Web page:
Remember the Silicon Valley Bank collapse? It was only a couple months ago. All of Silicon Valley’s industry titans panicked in the group chat and managed to drive their favorite regional bank into insolvency.

After the Fed stepped in and made all depositors whole, Balaji Srinivasan (who I’ve written about before) found a whole new thing to be upset about. The bank bailout was just the start of a downward spiral for the global economy. Fiat money would soon be worthless! The U.S. Dollar was about to go into hyperinflation.

Twitter poster James Medlock (not his real name) responded to the panic by offering an old-fashioned one-sided bet:

Srinivasan insisted that he was so sure that the USD was on the verge of a hyperinflation spiral that he offered to bet $1,000,000 that a single Bitcoin would be worth $1,000,000 within 90 days.

Noah Smith and others quickly pointed out what a phenomenally stupid bet this was for Srinivasan. If he was wrong, he’d lose a million dollars and look like an idiot. If he was right, then he’d look like a savant, but he also would have foregone the chance to make a $36,000,000 profit by purchasing ~37 bitcoins for ~$26K apiece.

It was such a stone-cold-stupid bet that it prompted speculation that he must have some secret plan no one could see. (Maybe it was a pump and dump! Maybe Srinivasan was spending $1 million to temporarily boost the price of the asset, giving him a chance to quietly unload a ton of bitcoin at the inflated price!?!)

Well it has been just over 45 days and, whatever Srinivasan’s plan was, he has already given up. Earlier this week, he admitted defeat and settled the bet with Medlock. Medlock took home a cool half mil, and directed Srinivasan to donate another half mil to charity.

But Balaji Srinivasan isn’t the type of guy to admit that he’s wrong and rethink his underlying assumptions.

Instead, he has released a video, declaring that this was totally his plan all along, guys! You see, he didn’t LOSE a $1M bet. No no no. He “burned a million to tell you they’re printing trillions.” He “spent [his] own money to send a provably costly signal that there’s something wrong with the economy.”

Pretending To Care Schitts Creek GIF by CBC

Srinivasan’s superpower comes from speaking with enough confidence, while possessing enough money and connections, that credulous people wonder if he’s on to something. (The guy was willing to bet a million dollars in March that the economy was about to run into hyperinflation. …What does he know that the rest of us don’t?)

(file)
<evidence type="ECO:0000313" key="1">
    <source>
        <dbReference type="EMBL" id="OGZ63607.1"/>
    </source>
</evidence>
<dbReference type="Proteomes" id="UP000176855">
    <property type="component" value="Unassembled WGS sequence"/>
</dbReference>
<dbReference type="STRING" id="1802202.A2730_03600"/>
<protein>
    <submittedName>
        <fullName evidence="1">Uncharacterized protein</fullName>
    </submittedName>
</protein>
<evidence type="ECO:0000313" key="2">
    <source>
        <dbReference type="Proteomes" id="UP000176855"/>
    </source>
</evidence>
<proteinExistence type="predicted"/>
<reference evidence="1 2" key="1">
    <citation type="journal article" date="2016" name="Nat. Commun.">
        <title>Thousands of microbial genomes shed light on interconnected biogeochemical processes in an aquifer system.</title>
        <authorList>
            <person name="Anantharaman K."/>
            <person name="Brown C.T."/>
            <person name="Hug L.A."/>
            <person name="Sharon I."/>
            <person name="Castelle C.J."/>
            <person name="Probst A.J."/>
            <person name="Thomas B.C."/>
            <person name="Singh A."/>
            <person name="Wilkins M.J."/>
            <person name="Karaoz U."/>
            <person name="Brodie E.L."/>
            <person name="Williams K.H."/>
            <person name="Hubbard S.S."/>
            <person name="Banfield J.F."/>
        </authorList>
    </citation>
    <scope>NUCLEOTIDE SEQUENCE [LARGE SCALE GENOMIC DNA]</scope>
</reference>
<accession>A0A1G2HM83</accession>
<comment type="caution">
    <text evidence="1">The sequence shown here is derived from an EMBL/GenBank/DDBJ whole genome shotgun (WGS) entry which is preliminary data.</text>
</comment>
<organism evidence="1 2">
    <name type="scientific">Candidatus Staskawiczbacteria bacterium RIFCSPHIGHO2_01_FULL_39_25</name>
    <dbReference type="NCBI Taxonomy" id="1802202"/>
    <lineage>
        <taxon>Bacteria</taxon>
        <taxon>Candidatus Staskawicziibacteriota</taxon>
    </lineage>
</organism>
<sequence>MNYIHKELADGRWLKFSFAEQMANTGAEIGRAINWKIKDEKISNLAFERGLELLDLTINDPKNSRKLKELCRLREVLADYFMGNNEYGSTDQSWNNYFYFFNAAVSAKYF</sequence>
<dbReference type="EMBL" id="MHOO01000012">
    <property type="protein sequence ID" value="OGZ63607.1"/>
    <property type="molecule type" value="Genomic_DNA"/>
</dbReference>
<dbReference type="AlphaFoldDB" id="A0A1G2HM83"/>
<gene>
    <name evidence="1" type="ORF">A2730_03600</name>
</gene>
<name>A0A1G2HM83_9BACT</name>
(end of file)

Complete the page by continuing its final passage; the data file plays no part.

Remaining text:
With this video, he’s attempting a narrative reframe. He didn’t lose a million dollars because he was completely about macroeconomics. He spent a million dollars to raise awareness of a critical issue. Fiat money is going to be worthless and everyone is going to move to Bitcoin! We may not know when, but all the signs are there. Someone needs to sound the alarm, and that someone is Srinivasan!

He did nothing of the sort, of course. Srinivasan didn’t enter into this bet as a public education stunt. This wasn’t some benevolent public service announcement. If he wanted to spend a million dollars raising awareness, there are plenty of more efficient ways to allocate that money.

More importantly, everyone who followed this bet (econ/finance Twitter, crypto/crypto-skeptic Twitter, people who listen to podcasts and read Substacks about the Silicon Valley Bank crisis, etc) is already aware that the Fed has a printing press and knows how to use it.

Hell, the U.S. government is currently staring down a looming debt ceiling crisis! The whole point of the debt ceiling is that the Fed prints trillions of dollars, and Congress has installed an artificial ceiling that has to be periodically raised.

Srinivasan was confident that he saw the future. Bitcoin wins when and if people lose confidence in fiat currency. He thought Bitcoin’s time had finally arrived, and he tried to use his platform to advance the collapse. His ideas were ridiculous, and demonstrably wrong.

This year is shaping up to be a big year for recognizing that the titans of Silicon Valley actually have very little clue how the financial system works. That’s essentially what capsized Silicon Valley Bank: the venture capitalist crowd was long on self-confidence and short on basic-understanding-of-how-things-work.

At some point with characters like Srinivasan, you have to ask yourself whether he’s putting on a show or whether he really is a fool. There are a lot of guys at the heights of Silicon Valley who put on a similar performance. (*cough* David Sacks *coughcough* Jason Calcanis.) They have money, and they speak with such confidence. For years, people have taken them seriously. This ought to be the year when that presumption of omnicompetence withers away.

I suspect people aren’t talking much about Srinivasan’s disastrously failed bet out of an innate instinct to be polite. It’s rude to poke fun at someone who just lost a ton of money. Usually they already feel bad enough.

But Srinivasan is a showman. He’s treated far too credulously by far too many people. And, if you dig into his writing a bit, you’ll find that he’s something of a crazed ideologue, trying to build legitimacy for a set of socially-corrosive, libertarian/utopian, never-gonna-work-in-reality-but-cause-real-harm idea.

The results are in. Balaji Srinivasan is a fool. He ought to forever be remembered as the icon of this brash, unstable idiocy. He’s too rich to know any better, and too egotistical to ask intelligent questions and learn from the answers. They ought to build statues of the guy; Balaji Srinivasan: world’s dumbest gambler.

Don’t permit him to reframe this story. He made a ludicrous prediction. He makes plenty of them. This one blew up in his face.

He should lose more than just the money here.

He ought to lose the presumption that he has any idea what he’s talking about.